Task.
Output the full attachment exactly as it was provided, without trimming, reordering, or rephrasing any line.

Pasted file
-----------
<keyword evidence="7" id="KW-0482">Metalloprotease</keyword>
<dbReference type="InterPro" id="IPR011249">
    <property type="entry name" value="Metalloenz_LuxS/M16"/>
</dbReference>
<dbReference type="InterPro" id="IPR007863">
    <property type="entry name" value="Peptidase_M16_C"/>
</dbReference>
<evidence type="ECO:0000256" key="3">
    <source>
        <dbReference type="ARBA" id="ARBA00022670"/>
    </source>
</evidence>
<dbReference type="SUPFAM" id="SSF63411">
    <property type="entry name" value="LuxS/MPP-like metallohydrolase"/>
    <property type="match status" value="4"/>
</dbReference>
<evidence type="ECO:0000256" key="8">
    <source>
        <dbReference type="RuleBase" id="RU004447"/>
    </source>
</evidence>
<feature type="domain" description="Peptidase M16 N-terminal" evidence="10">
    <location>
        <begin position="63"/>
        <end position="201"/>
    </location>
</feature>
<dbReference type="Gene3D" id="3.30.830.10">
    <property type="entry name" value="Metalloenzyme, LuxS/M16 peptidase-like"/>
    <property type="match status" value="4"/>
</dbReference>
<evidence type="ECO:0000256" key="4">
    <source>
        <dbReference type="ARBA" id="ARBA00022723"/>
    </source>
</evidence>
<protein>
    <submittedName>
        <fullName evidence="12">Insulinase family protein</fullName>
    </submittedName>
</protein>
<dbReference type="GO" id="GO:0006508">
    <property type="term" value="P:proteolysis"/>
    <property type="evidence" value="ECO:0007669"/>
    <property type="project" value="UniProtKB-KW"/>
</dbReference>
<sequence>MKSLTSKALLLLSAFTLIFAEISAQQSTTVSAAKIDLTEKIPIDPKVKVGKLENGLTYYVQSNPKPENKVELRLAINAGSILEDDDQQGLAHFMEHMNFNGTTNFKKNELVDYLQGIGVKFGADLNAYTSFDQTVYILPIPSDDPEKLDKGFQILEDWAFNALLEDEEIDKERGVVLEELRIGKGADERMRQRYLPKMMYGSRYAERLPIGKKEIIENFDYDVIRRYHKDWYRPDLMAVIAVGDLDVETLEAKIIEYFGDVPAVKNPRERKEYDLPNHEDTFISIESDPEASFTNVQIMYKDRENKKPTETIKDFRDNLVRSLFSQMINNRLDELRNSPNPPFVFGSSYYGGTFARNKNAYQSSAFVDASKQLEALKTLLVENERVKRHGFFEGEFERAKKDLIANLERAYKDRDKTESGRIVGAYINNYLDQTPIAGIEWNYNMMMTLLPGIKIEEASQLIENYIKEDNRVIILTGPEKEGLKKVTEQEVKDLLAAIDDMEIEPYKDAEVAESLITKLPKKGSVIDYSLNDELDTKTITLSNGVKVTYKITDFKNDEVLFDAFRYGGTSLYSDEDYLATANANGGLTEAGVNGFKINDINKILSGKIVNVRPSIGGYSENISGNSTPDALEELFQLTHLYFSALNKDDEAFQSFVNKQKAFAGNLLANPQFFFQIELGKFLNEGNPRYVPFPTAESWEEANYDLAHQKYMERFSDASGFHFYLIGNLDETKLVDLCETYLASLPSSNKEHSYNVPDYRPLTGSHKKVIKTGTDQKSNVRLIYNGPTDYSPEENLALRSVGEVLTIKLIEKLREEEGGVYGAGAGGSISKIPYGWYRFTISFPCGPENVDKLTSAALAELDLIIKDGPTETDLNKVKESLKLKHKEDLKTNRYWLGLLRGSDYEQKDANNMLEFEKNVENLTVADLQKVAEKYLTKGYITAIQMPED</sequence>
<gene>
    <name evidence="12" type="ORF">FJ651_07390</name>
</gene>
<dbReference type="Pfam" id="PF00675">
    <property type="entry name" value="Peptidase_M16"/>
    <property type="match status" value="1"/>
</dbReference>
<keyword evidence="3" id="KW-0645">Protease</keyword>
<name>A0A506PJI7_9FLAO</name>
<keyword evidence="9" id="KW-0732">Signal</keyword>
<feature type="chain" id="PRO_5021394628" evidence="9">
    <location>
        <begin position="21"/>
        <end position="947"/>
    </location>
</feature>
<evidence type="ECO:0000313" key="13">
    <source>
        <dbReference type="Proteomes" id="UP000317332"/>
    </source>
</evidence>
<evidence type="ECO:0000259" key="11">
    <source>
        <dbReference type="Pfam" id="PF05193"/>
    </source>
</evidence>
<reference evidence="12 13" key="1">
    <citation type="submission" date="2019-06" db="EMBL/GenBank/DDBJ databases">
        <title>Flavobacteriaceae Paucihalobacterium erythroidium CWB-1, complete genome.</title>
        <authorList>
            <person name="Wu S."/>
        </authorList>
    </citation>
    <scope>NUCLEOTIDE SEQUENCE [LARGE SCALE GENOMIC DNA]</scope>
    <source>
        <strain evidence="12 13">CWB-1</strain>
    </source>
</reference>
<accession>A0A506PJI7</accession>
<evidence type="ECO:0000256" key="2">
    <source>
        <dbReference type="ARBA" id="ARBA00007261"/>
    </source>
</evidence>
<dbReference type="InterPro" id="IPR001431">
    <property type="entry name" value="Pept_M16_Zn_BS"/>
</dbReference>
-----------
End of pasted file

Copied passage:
<keyword evidence="7" id="KW-0482">Metalloprotease</keyword>
<dbReference type="InterPro" id="IPR011249">
    <property type="entry name" value="Metalloenz_LuxS/M16"/>
</dbReference>
<dbReference type="InterPro" id="IPR007863">
    <property type="entry name" value="Peptidase_M16_C"/>
</dbReference>
<evidence type="ECO:0000256" key="3">
    <source>
        <dbReference type="ARBA" id="ARBA00022670"/>
    </source>
</evidence>
<dbReference type="SUPFAM" id="SSF63411">
    <property type="entry name" value="LuxS/MPP-like metallohydrolase"/>
    <property type="match status" value="4"/>
</dbReference>
<evidence type="ECO:0000256" key="8">
    <source>
        <dbReference type="RuleBase" id="RU004447"/>
    </source>
</evidence>
<feature type="domain" description="Peptidase M16 N-terminal" evidence="10">
    <location>
        <begin position="63"/>
        <end position="201"/>
    </location>
</feature>
<dbReference type="Gene3D" id="3.30.830.10">
    <property type="entry name" value="Metalloenzyme, LuxS/M16 peptidase-like"/>
    <property type="match status" value="4"/>
</dbReference>
<evidence type="ECO:0000256" key="4">
    <source>
        <dbReference type="ARBA" id="ARBA00022723"/>
    </source>
</evidence>
<protein>
    <submittedName>
        <fullName evidence="12">Insulinase family protein</fullName>
    </submittedName>
</protein>
<dbReference type="GO" id="GO:0006508">
    <property type="term" value="P:proteolysis"/>
    <property type="evidence" value="ECO:0007669"/>
    <property type="project" value="UniProtKB-KW"/>
</dbReference>
<sequence>MKSLTSKALLLLSAFTLIFAEISAQQSTTVSAAKIDLTEKIPIDPKVKVGKLENGLTYYVQSNPKPENKVELRLAINAGSILEDDDQQGLAHFMEHMNFNGTTNFKKNELVDYLQGIGVKFGADLNAYTSFDQTVYILPIPSDDPEKLDKGFQILEDWAFNALLEDEEIDKERGVVLEELRIGKGADERMRQRYLPKMMYGSRYAERLPIGKKEIIENFDYDVIRRYHKDWYRPDLMAVIAVGDLDVETLEAKIIEYFGDVPAVKNPRERKEYDLPNHEDTFISIESDPEASFTNVQIMYKDRENKKPTETIKDFRDNLVRSLFSQMINNRLDELRNSPNPPFVFGSSYYGGTFARNKNAYQSSAFVDASKQLEALKTLLVENERVKRHGFFEGEFERAKKDLIANLERAYKDRDKTESGRIVGAYINNYLDQTPIAGIEWNYNMMMTLLPGIKIEEASQLIENYIKEDNRVIILTGPEKEGLKKVTEQEVKDLLAAIDDMEIEPYKDAEVAESLITKLPKKGSVIDYSLNDELDTKTITLSNGVKVTYKITDFKNDEVLFDAFRYGGTSLYSDEDYLATANANGGLTEAGVNGFKINDINKILSGKIVNVRPSIGGYSENISGNSTPDALEELFQLTHLYFSALNKDDEAFQSFVNKQKAFAGNLLANPQFFFQIELGKFLNEGNPRYVPFPTAESWEEANYDLAHQKYMERFSDASGFHFYLIGNLDETKLVDLCETYLASLPSSNKEHSYNVPDYRPLTGSHKKVIKTGTDQKSNVRLIYNGPTDYSPEENLALRSVGEVLTIKLIEKLREEEGGVYGAGAGGSISKIPYGWYRFTISFPCGPENVDKLTSAALAELDLIIKDGPTETDLNKVKESLKLKHKEDLKTNRYWLGLLRGSDYEQKDANNMLEFEKNVENLTVADLQKVAEKYLTKGYITAIQMPED</sequence>
<gene>
    <name evidence="12" type="ORF">FJ651_07390</name>
</gene>
<dbReference type="Pfam" id="PF00675">
    <property type="entry name" value="Peptidase_M16"/>
    <property type="match status" value="1"/>
</dbReference>
<keyword evidence="3" id="KW-0645">Protease</keyword>
<name>A0A506PJI7_9FLAO</name>
<keyword evidence="9" id="KW-0732">Signal</keyword>
<feature type="chain" id="PRO_5021394628" evidence="9">
    <location>
        <begin position="21"/>
        <end position="947"/>
    </location>
</feature>
<evidence type="ECO:0000313" key="13">
    <source>
        <dbReference type="Proteomes" id="UP000317332"/>
    </source>
</evidence>
<evidence type="ECO:0000259" key="11">
    <source>
        <dbReference type="Pfam" id="PF05193"/>
    </source>
</evidence>
<reference evidence="12 13" key="1">
    <citation type="submission" date="2019-06" db="EMBL/GenBank/DDBJ databases">
        <title>Flavobacteriaceae Paucihalobacterium erythroidium CWB-1, complete genome.</title>
        <authorList>
            <person name="Wu S."/>
        </authorList>
    </citation>
    <scope>NUCLEOTIDE SEQUENCE [LARGE SCALE GENOMIC DNA]</scope>
    <source>
        <strain evidence="12 13">CWB-1</strain>
    </source>
</reference>
<accession>A0A506PJI7</accession>
<evidence type="ECO:0000256" key="2">
    <source>
        <dbReference type="ARBA" id="ARBA00007261"/>
    </source>
</evidence>
<dbReference type="InterPro" id="IPR001431">
    <property type="entry name" value="Pept_M16_Zn_BS"/>
</dbReference>